Thursday, June 23, 2016

Books: Sisters in the Struggle and The Black Woman

Sisters in the Struggle is a collection of sixteen essays that explore black women’s social and political activism throughout the twentieth century. Edited by Bettye Collier-Thomas and V.P. Franklin, this anthology is divided into five parts to highlight “autobiographical, biographical, and sociopolitical change.” These essays focus on black women’s contributions to and roles in the black liberation movement by placing them at the center of the long civil rights movement, a movement whose literature has marginalized black women. Examining the years between 1915 and 1996, this anthology emphasizes black women’s personal reflections, leadership roles, participation in black nationalism, feminism, and politics. The opening essay in part one is a powerful discussion on black women and race in Jim Crow America by Mary McLeod Bethune. The other essays in this first section focus on Ella Baker and black women’s organizations that laid the groundwork for foot soldiers in the movement during the 1950s. In part two, the personal narratives of Rosa Parks, Charlayne Hunter- Gault, and Dorothy Height, highlight the significant events in their lives such as the Montgomery Bus Boycott, integrating the University of Georgia, and the 1963 March on Washington. In these recollections are discussions of the intersection of racism and sexism. These memoirs along with the essays in part three, underline the critical roles black women have fulfilled in local, regional, and national civil rights organizations such as the WPC, SCLC, CORE, NAACP, and the MFDP. The last two sections of the book changes gears as the attention focuses on the changes that took place from the 60s through the 90s. Given the timeline of the book, the editors are championing for a long civil rights movement, which ultimately transitions to the Black Power Movement. The essays in part four look at the legacy of the CRM and BPM and black women’s experiences in shaping political and social spheres. The final essay in part five sums up the book by examining black women entering the political arena as social changes from the CRM and BPM helped them to do so.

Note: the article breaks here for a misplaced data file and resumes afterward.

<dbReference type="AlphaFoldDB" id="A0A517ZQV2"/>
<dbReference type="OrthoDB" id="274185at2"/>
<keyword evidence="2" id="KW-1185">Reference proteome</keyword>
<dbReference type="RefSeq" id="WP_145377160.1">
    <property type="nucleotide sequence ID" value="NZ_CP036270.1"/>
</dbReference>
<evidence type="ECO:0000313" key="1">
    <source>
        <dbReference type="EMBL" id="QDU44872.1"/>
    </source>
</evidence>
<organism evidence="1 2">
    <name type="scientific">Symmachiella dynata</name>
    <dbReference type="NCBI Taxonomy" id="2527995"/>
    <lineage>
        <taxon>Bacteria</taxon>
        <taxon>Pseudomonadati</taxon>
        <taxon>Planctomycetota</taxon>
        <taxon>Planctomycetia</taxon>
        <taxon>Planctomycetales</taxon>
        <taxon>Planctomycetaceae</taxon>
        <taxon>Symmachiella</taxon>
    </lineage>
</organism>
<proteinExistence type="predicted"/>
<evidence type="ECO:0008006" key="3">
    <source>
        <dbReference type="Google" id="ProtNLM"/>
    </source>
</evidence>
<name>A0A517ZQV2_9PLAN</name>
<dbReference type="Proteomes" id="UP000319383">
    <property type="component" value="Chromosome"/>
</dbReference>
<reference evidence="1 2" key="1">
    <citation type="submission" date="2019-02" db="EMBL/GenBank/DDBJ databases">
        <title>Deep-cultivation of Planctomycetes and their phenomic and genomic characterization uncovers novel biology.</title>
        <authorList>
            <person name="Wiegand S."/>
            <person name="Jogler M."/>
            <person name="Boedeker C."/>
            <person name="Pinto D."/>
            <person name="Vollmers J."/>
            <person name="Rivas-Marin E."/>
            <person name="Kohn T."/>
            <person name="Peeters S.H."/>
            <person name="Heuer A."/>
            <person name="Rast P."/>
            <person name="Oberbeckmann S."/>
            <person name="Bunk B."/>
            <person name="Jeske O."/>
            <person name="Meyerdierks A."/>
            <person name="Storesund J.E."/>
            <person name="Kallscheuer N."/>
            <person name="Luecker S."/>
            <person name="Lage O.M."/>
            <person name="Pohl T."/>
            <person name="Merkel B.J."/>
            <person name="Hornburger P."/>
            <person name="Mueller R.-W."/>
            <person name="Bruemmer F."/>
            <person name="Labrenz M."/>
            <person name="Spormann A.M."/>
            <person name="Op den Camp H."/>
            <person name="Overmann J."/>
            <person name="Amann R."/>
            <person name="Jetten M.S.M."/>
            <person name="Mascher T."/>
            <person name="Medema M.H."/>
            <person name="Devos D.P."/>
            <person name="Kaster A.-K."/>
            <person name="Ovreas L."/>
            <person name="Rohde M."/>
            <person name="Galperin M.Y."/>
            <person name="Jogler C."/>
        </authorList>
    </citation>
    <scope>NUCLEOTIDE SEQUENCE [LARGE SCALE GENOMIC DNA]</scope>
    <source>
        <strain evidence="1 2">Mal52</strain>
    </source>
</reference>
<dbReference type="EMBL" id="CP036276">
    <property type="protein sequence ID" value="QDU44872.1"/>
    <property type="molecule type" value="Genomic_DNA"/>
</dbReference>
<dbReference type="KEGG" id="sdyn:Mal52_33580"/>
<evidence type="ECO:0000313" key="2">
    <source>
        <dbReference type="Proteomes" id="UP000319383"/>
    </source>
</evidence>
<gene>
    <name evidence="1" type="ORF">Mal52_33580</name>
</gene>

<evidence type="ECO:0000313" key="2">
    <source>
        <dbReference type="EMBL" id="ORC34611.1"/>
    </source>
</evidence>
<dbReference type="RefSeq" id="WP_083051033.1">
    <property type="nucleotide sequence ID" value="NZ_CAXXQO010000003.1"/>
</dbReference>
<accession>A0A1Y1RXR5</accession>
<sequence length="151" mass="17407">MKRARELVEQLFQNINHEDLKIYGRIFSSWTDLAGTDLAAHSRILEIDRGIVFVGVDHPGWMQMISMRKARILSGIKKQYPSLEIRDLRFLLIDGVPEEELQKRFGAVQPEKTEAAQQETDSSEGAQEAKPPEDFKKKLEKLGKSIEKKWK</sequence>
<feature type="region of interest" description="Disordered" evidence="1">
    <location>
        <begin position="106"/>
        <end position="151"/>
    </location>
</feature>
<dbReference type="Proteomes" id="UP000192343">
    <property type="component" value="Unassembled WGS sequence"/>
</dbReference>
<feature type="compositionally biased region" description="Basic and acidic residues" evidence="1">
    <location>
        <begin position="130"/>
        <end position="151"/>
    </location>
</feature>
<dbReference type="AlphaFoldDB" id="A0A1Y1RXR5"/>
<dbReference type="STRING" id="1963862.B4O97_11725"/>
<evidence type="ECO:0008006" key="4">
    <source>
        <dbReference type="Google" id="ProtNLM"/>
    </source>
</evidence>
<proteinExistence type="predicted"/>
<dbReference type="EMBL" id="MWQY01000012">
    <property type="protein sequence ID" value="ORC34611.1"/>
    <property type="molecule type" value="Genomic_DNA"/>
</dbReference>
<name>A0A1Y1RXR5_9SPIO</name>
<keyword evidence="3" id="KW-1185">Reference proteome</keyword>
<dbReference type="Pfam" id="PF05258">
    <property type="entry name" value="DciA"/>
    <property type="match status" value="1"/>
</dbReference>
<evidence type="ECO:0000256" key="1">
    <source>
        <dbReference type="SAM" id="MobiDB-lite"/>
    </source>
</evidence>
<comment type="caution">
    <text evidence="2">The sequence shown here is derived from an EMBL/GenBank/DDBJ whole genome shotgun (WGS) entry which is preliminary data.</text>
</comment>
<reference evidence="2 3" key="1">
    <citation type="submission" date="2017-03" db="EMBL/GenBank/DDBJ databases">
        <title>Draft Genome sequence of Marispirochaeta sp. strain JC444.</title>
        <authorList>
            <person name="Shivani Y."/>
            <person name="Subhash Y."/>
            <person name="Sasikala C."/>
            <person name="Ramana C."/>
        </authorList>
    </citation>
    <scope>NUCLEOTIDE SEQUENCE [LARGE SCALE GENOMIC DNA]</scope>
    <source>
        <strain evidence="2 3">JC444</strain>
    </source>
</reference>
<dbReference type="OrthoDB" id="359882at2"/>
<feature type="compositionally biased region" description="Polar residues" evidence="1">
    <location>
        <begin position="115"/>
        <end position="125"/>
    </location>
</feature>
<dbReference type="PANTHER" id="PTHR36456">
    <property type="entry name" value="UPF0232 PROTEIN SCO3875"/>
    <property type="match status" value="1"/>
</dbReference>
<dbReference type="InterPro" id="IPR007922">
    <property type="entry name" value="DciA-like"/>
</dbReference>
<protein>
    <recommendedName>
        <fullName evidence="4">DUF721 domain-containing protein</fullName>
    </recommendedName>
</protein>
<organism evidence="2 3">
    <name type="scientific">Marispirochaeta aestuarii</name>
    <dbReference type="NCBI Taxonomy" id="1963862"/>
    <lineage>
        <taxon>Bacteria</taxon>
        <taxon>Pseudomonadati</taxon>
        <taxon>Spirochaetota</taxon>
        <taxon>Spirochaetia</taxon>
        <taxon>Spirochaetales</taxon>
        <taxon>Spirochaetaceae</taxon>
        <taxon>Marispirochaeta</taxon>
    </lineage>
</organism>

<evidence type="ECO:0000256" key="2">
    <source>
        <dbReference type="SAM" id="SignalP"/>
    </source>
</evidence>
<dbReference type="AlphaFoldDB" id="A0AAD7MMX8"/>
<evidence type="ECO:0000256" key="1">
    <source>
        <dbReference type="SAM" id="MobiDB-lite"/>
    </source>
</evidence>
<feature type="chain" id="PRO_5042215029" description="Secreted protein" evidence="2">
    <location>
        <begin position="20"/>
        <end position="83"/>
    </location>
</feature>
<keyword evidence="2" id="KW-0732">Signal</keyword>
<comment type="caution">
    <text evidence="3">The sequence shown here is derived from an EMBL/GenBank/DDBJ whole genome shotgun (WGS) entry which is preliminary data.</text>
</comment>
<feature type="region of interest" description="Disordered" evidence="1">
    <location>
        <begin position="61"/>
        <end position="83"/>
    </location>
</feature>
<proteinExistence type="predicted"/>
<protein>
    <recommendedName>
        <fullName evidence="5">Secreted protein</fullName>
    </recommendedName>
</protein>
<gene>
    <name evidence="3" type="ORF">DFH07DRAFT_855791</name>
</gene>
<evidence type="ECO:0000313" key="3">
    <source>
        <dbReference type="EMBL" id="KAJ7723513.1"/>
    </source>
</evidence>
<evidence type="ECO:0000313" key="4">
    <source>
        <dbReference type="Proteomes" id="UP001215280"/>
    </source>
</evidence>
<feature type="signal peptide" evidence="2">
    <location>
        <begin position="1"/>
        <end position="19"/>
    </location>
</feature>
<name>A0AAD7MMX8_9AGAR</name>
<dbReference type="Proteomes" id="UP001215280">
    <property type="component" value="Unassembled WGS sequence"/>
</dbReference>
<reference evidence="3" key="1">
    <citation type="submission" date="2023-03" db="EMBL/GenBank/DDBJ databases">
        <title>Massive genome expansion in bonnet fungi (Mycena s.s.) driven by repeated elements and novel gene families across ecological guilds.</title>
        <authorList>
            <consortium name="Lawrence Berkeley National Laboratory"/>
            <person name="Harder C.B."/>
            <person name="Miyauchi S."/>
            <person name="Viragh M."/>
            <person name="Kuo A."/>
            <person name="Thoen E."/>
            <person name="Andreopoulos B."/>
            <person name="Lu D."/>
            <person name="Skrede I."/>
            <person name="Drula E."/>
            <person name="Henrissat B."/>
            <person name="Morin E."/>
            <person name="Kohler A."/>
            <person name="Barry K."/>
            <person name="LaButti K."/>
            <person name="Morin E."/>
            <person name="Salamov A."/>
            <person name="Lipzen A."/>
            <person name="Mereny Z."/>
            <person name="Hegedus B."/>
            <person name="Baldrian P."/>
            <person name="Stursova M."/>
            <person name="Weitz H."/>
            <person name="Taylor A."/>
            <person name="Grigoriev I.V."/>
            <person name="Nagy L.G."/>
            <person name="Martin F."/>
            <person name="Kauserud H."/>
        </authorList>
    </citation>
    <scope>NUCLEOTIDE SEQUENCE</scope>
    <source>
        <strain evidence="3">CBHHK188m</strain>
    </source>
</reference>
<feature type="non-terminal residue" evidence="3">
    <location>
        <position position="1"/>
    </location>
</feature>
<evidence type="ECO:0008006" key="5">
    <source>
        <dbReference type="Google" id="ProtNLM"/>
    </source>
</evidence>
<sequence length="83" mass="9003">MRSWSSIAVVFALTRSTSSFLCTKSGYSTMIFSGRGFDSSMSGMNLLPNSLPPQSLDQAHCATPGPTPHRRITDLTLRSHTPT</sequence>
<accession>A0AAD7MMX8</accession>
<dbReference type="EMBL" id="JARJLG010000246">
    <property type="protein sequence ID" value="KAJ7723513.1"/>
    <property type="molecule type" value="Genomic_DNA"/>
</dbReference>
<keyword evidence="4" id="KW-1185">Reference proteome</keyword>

The Black Woman edited by Toni Cade Bambara is an anthology that consists of a diverse body of literature ranging from poetry by Nikki Giovanni and Audre Lorde, stories by notable novelists such as Toni Cade Bambara, Paule Marshall and Alice Walker, essays by activists like Helen Cade Brehon, Frances Beale, and Grace Lee Boggs, and personal reflections from Carole Brown and Joanna Clark. The writings in this anthology explore an abundance of issues black women face such as race, gender, rape, colorism, self-definition, self-improvement, black feminism, and black men. As one of the first texts to present a broad range of black women’s thought from the CRM to Black Power and women’s liberation, the purpose of this text is not to articulate a black feminist thought/ideology but rather to bring much needed attention to the lives of black women through critiques and analyses for a freedom movement for black women’s liberation from racism, sexism, and poverty; issues at the center of the movement’s mission. France Beale’s essay, “Double Jeopardy,” is one of the first works to articulate the notion of multiple oppressions black women face. Published in 1970, this volume “open[ed] a door and prove[d] that there was a market” for this type of work.  

The Black Woman speaks to the Beverly Guy-Sheftall edited collection, Words of Fire. Contributing to this interdisciplinary volume are the voices of black women as activists, artists, novelists, and preachers to name a few as they address numerous issues such as multiple oppressions- race, gender, and class. Also included in the conversation are works that respond to texts that leave out the voices of womanists and feminists of color for example, Michele Wallace’s Black Macho, bell hooks’ Ain’t I a Woman and Talking Black, Thinking Feminist, Thinking Black, Angela Davis’ Woman, Race, and Class, and Gloria Hull et al All the Women Are White, All the Men Are Black, Some of Us Are Brave. Since I have mentioned the long civil rights movement in terms of black women’s activism, I see a conversation with the historian who coined the tern, Jacquelyn Dowd Hall. In addition, I also see a conversation with the anthology Southern Black Women in the Modern Civil Rights Movement edited by Bruce A. Glasrud and Merline Pitre. While not looking at a LCRM, discuss the activities of black women in the south during the 50s and 60s, which was influenced by the work started generations prior.

Black Smoothie

Hey scholars, I have been incorporating activated charcoal into my daily life (almost). From making black lemonade to brushing with it to ...